Given their early pressure, it was no great surprise when Liverpool equalised five minutes after falling behind. Song was penalised - somewhat unfairly - for a tackle on Fowler, Fabio Aurelio fired in the free-kick, Almunia parried, Luis Garcia showed good presence of mind to cut the ball back and Fowler netted his 12th goal in 16 games against Arsenal with a cheeky backheel.
Arsenal had to dig in as Gerrard took a brief grip in midfield but six minutes before the break the visitors restored their advantage. Aliadiere won a free kick 25 yards out; Baptista and Toure plotted while the Liverpool wall formed. Dudek, apparently expecting a piledriver from the Arsenal captain, shuffled to his left. Baptista curled the ball into the net to the keeper's right. Not a bad way to open your domestic account.
Wenger would have taken a 2-1 lead at the break. In the event his team led 4-1, scoring twice in the six minutes of stoppage time which was added on, ironically, because of Gonzalez's injury. Song grabbed Arsenal's third in fortuitous fashion as Hyypia's attempted clearance bounced in off the midfielder after Fabregas' corner had cleared a bunch of players at the near post.
Then, in the final seconds of the first half, Aliadiere broke the offside trap again and sensibly squared the ball for Baptista. The Brazilian tapped in and the away fans celebrated again, hardly believing what was unfolding in front of them.
Baptista, finally showing the promise which tempted Wenger to bring him to Emirates Stadium, had a chance to complete his hat-trick 10 minutes into the second half after Aliadiere had been tripped by Hyypia. Dudek, who knows a thing or two about saving spot-kicks, pushed Baptista's penalty away. But the Brazilian was soon celebrating again. Aliadiere, growing in confidence with every minute, picked out Baptista with a fizzing pass and he fired low into the corner. An hour gone, and Arsenal were 5-1 up. Incredible.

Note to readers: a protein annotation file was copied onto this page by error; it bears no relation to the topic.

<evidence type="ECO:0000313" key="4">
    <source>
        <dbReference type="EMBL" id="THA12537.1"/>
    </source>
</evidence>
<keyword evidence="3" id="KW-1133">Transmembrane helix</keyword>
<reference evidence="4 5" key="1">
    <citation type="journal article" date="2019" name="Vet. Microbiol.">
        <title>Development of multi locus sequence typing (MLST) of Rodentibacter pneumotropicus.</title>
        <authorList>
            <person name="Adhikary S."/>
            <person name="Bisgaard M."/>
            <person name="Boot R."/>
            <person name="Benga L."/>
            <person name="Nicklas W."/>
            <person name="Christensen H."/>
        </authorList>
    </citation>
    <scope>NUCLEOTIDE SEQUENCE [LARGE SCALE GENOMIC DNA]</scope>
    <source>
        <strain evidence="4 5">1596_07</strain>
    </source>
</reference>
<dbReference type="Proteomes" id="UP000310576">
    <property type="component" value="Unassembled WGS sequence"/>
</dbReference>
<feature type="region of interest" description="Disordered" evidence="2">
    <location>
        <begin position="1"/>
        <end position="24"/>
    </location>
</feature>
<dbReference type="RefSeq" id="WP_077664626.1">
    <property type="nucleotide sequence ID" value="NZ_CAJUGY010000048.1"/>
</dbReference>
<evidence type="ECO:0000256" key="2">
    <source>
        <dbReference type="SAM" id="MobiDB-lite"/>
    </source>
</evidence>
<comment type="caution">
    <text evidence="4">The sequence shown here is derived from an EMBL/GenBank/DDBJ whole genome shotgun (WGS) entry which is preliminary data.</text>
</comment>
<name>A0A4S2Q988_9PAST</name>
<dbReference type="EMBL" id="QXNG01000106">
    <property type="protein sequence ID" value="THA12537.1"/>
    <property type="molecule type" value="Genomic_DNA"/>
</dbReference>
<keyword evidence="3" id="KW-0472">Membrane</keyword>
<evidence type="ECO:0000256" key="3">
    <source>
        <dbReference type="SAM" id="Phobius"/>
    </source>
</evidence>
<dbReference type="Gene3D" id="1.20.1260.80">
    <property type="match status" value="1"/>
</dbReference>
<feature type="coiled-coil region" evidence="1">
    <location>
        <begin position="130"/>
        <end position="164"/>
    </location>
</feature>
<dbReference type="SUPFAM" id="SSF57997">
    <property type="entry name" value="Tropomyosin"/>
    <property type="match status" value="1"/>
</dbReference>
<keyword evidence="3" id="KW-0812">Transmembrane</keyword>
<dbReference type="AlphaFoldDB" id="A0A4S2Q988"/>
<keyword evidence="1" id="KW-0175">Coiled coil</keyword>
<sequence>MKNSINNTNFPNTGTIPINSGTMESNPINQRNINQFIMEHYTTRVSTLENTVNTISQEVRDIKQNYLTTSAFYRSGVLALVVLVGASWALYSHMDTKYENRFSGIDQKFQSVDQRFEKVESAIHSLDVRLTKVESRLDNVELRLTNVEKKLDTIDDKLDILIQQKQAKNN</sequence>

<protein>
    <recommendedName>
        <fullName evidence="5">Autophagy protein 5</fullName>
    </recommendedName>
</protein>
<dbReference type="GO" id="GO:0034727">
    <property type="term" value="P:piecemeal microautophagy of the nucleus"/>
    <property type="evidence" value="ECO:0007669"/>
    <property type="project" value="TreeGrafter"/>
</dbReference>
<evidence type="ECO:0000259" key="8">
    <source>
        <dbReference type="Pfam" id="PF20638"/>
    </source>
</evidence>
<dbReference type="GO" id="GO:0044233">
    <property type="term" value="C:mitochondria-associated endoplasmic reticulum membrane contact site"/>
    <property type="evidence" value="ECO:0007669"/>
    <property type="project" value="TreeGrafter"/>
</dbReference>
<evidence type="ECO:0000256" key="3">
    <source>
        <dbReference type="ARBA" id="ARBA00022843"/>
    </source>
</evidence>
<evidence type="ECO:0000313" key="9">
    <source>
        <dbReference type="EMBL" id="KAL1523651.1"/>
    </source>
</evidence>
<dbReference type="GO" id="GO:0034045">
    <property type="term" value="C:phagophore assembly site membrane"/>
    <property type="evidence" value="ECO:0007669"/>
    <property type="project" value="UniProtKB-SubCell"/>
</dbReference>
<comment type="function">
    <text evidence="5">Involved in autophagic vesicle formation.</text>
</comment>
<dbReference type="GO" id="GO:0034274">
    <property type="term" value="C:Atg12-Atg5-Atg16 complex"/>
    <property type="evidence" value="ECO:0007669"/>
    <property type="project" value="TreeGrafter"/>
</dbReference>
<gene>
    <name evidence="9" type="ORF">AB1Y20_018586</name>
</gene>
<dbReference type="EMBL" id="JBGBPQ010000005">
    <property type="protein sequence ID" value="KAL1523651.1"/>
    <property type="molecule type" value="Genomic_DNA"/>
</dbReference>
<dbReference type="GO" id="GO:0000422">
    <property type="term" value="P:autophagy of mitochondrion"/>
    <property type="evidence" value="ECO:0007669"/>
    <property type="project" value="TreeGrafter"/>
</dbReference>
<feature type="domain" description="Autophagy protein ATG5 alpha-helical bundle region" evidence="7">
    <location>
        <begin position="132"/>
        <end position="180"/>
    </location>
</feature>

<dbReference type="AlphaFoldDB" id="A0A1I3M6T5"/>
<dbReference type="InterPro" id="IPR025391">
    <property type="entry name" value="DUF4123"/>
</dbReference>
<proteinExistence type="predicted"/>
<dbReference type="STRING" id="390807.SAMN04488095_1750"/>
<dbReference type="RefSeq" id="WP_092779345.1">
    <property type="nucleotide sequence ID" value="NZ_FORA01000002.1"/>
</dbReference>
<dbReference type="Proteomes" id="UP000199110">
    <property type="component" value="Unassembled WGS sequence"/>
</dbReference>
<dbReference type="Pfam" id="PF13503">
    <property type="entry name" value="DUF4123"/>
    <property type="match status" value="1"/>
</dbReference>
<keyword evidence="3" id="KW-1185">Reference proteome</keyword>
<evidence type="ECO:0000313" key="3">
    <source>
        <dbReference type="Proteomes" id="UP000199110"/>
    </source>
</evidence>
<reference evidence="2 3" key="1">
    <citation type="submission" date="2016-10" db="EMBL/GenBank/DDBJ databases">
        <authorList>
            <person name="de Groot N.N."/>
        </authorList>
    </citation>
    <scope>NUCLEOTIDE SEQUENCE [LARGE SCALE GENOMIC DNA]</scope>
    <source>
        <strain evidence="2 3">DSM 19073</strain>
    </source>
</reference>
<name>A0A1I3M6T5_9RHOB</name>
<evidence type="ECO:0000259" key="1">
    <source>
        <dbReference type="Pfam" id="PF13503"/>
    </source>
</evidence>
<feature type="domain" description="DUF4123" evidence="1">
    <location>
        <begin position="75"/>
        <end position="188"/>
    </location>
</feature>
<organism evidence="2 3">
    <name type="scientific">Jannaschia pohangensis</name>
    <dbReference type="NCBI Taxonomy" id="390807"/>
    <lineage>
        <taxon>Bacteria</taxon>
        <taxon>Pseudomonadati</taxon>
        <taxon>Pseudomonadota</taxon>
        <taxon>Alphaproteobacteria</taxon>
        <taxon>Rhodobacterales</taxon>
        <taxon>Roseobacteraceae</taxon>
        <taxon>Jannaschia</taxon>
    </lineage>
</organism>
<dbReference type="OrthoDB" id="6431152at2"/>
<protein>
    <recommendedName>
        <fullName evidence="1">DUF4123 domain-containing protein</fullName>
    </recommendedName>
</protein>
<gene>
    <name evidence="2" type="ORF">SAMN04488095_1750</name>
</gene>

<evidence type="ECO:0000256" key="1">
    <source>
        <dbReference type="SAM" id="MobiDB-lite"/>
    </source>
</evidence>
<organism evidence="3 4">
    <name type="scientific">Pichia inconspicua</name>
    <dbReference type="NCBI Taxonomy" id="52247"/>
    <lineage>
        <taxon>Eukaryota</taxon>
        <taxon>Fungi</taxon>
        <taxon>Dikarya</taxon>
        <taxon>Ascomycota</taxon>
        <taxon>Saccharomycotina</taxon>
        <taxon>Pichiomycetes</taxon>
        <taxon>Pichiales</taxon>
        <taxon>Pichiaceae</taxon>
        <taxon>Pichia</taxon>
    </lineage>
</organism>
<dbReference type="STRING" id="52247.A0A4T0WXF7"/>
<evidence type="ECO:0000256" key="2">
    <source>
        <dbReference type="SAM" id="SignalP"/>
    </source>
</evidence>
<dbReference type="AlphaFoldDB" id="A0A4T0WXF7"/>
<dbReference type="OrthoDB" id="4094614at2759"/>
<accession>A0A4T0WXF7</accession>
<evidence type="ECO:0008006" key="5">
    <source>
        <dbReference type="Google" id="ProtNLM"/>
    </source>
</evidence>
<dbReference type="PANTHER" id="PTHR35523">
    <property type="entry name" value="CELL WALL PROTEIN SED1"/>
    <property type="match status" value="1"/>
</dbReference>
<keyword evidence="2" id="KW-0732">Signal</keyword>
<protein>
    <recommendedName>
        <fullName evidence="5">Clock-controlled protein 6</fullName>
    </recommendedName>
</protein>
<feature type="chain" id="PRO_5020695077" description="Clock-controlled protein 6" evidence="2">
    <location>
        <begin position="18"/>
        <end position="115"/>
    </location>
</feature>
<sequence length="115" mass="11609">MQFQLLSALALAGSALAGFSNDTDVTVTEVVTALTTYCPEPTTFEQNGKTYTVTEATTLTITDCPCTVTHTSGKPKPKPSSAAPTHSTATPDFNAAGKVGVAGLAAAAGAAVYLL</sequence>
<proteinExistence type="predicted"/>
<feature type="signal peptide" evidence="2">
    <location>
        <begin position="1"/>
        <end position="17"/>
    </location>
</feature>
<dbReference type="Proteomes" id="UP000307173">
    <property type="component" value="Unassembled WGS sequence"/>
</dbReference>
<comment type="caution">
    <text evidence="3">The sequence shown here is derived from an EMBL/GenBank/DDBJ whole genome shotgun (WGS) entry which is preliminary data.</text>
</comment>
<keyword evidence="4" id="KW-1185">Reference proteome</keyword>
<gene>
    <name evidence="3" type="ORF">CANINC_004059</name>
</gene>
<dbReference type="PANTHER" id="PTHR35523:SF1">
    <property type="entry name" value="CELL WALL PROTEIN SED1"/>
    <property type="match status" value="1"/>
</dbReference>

By now Benitez had brought on Xabi Alonso and the Spaniard, alongside Gerrard, started to exert his authority in midfield. It wasn't long before the Liverpool comeback began. With 67 minutes on the clock Hyypia headed the ball into the Arsenal box. It was half-cleared and a fortunate ricochet took it into the path of Gerrard, lurking on the edge of the area. The England midfielder executed a perfect volley to give Liverpool hope.
That hope turned to something approaching expectation when Hyypia nodded in Gabriel Paletta's cross with 11 minutes left. Surely Arsenal couldn't throw this away? No, they couldn't. With seven minutes left Aliadiere got to the byline again and squared for Baptista again. The Brazilian scored again to end Liverpool's resistance.
So, six goals, a place in the Carling Cup Semi-Finals and, just as importantly, a substitute appearance from Abou Diaby after eight months on the sidelines with a fractured and dislocated ankle. It was good to see the Frenchman back and he looked assured during his nineteen-minute cameo.
But the night belonged to Baptista. As the Anfield crowd streamed out at the final whistle, a recent hit by The Automatic was played over the tannoy: "What's that coming over the hill, is it a monster?". Not exactly. It was The Beast.
Referee: Martin Atkinson